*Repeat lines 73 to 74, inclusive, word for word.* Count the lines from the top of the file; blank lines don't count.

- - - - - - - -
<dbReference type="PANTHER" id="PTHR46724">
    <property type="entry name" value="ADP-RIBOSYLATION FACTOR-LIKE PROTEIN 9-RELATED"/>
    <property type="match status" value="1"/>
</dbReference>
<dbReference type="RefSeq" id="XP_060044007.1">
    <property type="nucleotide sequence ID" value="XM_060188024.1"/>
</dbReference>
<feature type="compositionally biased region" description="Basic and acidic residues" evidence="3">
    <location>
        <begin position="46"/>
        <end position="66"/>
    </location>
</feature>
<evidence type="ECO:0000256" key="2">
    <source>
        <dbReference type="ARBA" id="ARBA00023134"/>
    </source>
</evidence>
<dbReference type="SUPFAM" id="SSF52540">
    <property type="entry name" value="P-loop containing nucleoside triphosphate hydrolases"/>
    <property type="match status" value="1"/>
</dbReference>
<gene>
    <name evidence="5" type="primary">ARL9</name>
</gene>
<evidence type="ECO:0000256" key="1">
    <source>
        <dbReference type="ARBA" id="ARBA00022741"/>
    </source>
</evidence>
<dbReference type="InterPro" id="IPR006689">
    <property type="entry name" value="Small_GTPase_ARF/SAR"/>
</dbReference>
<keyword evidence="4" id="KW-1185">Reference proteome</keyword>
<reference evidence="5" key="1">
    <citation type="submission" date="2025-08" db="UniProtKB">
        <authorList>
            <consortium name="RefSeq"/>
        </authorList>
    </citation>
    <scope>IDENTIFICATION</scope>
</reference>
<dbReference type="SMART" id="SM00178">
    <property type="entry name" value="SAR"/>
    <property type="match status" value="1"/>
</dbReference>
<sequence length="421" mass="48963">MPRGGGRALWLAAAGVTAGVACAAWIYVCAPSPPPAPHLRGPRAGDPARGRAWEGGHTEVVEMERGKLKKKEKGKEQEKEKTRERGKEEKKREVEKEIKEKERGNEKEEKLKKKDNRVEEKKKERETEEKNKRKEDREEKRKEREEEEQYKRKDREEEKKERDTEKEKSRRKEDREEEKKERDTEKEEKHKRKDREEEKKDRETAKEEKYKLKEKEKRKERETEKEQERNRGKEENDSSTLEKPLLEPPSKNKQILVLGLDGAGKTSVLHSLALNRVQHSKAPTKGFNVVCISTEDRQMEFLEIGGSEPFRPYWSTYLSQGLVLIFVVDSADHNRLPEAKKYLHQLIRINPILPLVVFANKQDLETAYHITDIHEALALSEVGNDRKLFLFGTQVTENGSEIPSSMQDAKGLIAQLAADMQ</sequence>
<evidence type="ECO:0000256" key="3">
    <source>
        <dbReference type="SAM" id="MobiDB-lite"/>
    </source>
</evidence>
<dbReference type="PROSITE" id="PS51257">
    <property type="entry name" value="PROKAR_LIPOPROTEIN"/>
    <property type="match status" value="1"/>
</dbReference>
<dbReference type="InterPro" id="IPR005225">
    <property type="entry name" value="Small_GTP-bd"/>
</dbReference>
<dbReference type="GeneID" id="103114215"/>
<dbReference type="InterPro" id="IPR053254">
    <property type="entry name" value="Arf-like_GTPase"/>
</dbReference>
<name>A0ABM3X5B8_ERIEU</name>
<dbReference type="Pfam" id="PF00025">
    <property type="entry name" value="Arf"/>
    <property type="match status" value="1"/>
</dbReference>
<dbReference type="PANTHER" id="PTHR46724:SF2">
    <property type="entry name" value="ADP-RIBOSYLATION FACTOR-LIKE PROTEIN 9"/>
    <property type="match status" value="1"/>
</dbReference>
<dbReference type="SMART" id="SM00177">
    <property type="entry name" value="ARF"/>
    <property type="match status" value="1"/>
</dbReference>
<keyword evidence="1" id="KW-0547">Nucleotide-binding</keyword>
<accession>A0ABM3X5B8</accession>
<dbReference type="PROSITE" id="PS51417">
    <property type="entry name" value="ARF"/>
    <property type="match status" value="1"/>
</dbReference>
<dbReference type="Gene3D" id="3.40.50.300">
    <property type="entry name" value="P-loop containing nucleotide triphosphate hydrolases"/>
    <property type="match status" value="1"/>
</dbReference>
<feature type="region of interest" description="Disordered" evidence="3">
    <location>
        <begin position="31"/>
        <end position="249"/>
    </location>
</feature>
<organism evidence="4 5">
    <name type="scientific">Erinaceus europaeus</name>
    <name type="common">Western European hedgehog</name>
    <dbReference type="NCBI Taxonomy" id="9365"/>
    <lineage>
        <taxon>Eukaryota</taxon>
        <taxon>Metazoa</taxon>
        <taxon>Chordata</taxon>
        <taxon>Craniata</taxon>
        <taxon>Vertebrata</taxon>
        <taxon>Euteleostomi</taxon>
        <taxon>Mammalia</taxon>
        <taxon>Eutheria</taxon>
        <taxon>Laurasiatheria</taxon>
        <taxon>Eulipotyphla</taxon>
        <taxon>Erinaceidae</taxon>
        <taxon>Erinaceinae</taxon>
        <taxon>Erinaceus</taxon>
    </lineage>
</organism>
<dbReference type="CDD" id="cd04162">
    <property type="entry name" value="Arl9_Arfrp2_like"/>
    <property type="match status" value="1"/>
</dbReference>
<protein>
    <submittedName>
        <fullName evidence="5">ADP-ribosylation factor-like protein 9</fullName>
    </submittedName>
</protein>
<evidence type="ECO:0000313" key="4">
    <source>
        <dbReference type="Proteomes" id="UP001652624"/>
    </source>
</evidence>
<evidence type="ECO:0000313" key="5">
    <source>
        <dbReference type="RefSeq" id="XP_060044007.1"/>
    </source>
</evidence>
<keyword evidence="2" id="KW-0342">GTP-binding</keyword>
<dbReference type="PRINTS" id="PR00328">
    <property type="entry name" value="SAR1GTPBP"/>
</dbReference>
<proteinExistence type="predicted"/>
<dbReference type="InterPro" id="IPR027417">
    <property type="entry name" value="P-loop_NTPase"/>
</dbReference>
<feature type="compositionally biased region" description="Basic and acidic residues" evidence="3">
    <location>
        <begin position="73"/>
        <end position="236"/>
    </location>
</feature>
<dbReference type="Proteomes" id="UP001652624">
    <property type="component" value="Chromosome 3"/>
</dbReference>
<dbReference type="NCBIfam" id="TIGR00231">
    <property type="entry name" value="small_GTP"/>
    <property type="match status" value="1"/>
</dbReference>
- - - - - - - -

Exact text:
<dbReference type="SMART" id="SM00177">
    <property type="entry name" value="ARF"/>